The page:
Before the age of the internet and digital marketing, marketers had to make do with creating and implementing marketing campaigns with broad mass appeal. Given that the most powerful distribution platforms of the time—the radio, newspapers, magazines, and television—were all geared towards attracting the most number of audience possible, it was important to cast a net as wide as possible to maximize the returns from advertising costs.
The most that a marketer could do was to get the message out, hoping that customers would eventually head to the stores to purchase their products. With the internet now in the center of most of modern society, marketing has evolved from being an exercise in creating mass appeal to finding niches and thriving in them.
Instead of simply broadcasting an ad and hoping for the best, marketers are now more empowered to take a more active stance when it comes to marketing products. Nowadays, they can identify leads, figure out what makes them tick, and work on ways to nurture them step-by-step until they become paying customers.
This is what marketers today call the Customer Journey.
According to Marketing Dictionary, the Ryte Wiki, the Customer Journey refers to “the path followed by a customer via so-called touchpoints before making a purchase decision.”
These “touchpoints” can be found both online and offline—which, more often than not, is the result of cross-platform marketing campaigns enabled by funnel mapping and tracking tools, such as the one we offer here at MarketPlan.
Marketers today have become quite adept at managing campaigns over several platforms. Aside from the traditional channels mentioned earlier, today’s marketers have access to online distribution platforms that provide more data about their target customers.
This data allows them to create customized experiences for each customer segment—which contrasts with the traditional mass appeal approach.
In general, the customer journey is visualized as a funnel divided into three categories: top, middle, and bottom.
At this time, customers are already comparing solutions based on a number of factors, including, but not limited to, price points, services, features offered, and brand equity.
This is considered the most crucial part of the funnel, as the customers are already coming close to a decision. This is when lead nurturing material, such as case studies, free demos, and other materials that showcase the product in deeper detail, are most useful.
As mentioned earlier, customers move deeper into the funnel when they are convinced that a product or service can help solve their issue or improve their situation. Unlike the hard sell tactics used in the past, customers today need to move on their own volition, and will not be swayed by transparently forceful techniques.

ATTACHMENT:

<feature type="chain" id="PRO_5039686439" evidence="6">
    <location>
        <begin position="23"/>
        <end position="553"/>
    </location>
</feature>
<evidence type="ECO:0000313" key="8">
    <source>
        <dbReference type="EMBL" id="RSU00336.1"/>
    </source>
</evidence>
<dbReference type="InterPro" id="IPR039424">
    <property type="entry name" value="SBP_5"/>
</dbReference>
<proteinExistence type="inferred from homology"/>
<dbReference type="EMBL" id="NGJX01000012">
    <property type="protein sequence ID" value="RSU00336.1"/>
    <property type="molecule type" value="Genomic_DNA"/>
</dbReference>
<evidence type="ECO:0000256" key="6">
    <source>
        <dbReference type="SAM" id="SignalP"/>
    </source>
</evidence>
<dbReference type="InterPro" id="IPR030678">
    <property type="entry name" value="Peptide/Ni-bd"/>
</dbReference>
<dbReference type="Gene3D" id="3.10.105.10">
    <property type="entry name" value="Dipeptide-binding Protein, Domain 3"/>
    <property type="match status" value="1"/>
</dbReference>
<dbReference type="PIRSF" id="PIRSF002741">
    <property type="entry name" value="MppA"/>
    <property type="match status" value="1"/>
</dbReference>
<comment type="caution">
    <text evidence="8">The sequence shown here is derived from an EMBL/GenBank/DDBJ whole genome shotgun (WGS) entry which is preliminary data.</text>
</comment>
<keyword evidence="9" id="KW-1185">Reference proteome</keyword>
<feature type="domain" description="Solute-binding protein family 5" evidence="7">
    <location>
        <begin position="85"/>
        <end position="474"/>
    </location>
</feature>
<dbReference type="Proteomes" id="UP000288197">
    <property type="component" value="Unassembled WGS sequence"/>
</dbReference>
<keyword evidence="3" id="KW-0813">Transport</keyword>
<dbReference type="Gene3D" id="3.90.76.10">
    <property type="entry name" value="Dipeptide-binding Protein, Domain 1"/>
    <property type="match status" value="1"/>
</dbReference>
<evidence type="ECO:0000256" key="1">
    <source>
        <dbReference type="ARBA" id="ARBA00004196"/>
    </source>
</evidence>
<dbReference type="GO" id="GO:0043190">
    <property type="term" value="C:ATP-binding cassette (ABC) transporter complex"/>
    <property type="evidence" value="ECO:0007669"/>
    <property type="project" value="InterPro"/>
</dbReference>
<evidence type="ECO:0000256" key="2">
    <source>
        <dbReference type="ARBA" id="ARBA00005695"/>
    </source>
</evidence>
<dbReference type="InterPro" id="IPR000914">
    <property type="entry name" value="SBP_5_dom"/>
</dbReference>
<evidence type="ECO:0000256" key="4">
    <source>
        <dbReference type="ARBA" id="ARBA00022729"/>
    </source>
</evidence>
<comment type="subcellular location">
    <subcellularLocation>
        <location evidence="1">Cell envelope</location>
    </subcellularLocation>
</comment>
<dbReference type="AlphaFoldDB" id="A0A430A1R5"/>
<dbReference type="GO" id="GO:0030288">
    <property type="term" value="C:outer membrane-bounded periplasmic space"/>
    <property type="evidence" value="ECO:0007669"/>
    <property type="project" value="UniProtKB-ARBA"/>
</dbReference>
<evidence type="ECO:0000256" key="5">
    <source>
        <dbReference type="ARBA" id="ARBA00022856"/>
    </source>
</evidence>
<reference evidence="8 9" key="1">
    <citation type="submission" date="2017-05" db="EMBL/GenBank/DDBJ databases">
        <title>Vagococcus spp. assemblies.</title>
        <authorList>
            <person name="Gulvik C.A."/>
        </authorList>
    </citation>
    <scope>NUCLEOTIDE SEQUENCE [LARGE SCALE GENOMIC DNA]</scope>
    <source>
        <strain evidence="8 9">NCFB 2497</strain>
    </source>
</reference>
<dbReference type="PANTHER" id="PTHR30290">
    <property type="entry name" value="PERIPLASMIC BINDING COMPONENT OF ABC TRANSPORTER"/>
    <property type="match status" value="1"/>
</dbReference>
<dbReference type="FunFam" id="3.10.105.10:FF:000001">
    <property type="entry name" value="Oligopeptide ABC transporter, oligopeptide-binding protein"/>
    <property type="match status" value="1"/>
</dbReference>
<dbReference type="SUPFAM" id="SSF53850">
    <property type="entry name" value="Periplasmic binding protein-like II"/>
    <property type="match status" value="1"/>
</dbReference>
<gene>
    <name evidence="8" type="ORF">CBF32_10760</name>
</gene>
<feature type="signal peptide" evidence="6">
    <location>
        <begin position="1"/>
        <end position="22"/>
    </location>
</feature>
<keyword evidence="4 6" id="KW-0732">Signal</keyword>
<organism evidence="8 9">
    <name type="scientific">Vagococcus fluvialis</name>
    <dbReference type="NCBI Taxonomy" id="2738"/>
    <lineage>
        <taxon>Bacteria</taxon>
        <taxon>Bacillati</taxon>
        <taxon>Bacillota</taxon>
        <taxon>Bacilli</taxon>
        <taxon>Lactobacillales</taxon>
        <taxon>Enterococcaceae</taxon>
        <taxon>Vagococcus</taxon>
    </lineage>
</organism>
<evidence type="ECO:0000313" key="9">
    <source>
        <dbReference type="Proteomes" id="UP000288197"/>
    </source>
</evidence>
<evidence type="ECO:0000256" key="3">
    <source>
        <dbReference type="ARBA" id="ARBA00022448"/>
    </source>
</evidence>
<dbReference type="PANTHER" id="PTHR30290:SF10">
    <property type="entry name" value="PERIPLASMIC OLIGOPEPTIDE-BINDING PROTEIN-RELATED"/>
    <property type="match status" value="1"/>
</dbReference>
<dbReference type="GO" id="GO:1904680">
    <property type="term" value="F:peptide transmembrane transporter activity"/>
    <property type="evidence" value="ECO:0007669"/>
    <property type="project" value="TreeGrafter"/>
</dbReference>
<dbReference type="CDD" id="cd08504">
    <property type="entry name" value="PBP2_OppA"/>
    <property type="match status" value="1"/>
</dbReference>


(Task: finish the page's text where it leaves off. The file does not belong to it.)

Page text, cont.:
Generally, marketers do this part of the job with these two main processes.
The only real way to prod customers further along the customer journey is by providing them real and engaging information that will help them make a decision in your favor. Ideally, the messaging must always be relevant to the customer with respect to where they are in the funnel.
This means that if the lead has been identified to be already in the middle, they must not be targeted with messaging intended for those still at the top, and vice versa. Once a lead has been converted, you will want to use a different content strategy to retain them as customers.
Another important thing to remember is that as much as possible, you’ll want to control how much you expose your leads with your messaging. While cross-platform advertising is definitely needed to capture your leads’ attention in this media-saturated world, you’ll still want to adjust the frequency based on their position at the funnel.
This is possible through the use of funnel mapping and tracking tools, as well as campaign planning software that allows marketers to collaborate, map campaigns, run projections, execute, and monitor results, all in one place. Without these tools, marketers would be lost in the mountain of information gathered in these campaigns.
The user experience (UX) is a blanket term used to refer to the various interactions that a customer has with a brand. This includes the whole process, from the advertising to the actual experience of using the product or service, and even to the customer service. However, given the digital nature of today’s transactions, there is a big concentration of effort in developing an effective user interface (UI).
Developing an effective UI is very important when it comes to designing websites and digital campaigns. Aside from just getting the message understood, UI designers and marketers need to carefully create their own customer journey in trying to convert potential customers, with respect to the larger customer journey at play.
This is why having an all-in-one marketing collaboration tool is essential for marketing teams today; Everything has to be coordinated to ensure that every aspect of the campaign is aligned and complementing each other.
Marketing strategies are always evolving. However, the rate at which it has changed in the past few years is unprecedented, which is mainly thanks to how the internet has changed not just the way we consume media, but in how we live our daily lives in general.
With the world absolutely drowning in content, the challenge for marketers today is to find ways to maximize their marketing efforts without resorting to techniques like spamming—which is not only ineffective, but it may also hurt the brand in the long run!
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